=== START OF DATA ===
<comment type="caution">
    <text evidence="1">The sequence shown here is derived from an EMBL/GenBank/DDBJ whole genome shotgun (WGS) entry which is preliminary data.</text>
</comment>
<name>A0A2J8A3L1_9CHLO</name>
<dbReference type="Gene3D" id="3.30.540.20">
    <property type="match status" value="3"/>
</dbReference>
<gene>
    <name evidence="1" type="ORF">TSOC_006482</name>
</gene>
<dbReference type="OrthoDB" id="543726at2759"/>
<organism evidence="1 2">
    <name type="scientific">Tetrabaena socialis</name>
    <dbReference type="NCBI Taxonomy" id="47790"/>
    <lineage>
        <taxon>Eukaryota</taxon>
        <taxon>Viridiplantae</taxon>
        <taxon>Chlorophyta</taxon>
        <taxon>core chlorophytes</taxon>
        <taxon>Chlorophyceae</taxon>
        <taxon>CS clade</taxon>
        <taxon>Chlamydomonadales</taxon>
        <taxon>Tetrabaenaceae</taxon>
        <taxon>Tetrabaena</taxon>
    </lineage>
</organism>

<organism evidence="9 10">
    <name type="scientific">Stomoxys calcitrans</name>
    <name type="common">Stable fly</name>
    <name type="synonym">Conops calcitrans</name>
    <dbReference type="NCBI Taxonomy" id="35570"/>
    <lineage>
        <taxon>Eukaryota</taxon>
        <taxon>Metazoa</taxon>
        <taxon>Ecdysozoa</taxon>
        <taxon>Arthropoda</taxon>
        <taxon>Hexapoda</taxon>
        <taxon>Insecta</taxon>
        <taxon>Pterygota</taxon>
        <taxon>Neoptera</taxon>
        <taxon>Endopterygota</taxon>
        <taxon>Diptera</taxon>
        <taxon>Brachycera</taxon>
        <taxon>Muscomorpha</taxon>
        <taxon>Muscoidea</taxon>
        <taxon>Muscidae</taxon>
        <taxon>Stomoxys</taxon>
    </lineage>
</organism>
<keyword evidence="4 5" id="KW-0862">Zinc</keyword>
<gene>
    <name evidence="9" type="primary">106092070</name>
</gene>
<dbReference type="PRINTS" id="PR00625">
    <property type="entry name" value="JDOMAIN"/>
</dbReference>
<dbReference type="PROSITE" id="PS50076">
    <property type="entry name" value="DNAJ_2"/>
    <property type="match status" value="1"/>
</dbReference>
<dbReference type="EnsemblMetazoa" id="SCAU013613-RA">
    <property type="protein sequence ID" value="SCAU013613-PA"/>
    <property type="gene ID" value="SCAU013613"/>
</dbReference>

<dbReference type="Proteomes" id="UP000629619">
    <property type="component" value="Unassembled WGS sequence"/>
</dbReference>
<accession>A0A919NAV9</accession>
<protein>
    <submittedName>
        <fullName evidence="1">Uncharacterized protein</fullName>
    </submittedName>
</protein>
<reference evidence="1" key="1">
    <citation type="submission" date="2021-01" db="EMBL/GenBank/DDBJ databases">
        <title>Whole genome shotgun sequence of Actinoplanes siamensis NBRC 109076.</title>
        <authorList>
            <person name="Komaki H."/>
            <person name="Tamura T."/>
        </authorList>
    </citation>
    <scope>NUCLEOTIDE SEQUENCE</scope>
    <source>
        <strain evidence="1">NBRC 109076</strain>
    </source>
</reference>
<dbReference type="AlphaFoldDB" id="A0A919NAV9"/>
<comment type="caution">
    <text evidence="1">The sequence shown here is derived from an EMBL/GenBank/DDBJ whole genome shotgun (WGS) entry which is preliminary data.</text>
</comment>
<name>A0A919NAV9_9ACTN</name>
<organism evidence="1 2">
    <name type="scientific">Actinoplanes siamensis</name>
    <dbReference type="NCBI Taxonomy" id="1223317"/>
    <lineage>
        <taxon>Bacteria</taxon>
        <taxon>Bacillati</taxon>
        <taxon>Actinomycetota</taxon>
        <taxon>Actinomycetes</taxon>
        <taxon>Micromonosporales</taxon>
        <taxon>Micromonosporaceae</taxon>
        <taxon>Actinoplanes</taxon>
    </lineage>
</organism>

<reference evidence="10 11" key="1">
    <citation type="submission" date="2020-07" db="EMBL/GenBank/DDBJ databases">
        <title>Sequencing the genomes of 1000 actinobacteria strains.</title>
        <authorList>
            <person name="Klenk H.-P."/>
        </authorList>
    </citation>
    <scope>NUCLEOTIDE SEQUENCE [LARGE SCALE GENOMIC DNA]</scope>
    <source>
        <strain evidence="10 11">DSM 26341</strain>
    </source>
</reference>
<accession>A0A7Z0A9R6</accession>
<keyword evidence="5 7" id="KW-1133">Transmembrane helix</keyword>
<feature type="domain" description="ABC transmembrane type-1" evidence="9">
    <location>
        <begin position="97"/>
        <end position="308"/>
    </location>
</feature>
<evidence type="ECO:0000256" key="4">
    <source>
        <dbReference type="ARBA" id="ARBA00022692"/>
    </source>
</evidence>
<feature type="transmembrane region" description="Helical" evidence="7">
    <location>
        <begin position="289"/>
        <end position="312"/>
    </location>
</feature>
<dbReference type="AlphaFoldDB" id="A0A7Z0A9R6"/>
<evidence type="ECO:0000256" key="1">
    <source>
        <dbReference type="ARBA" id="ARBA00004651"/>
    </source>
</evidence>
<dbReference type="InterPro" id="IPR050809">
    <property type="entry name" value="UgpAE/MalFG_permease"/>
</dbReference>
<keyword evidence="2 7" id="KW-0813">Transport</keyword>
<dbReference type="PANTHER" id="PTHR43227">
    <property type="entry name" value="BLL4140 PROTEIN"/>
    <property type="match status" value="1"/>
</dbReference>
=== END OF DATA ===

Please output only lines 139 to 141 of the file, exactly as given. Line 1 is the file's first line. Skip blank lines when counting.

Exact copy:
        <dbReference type="ARBA" id="ARBA00004651"/>
    </source>
</evidence>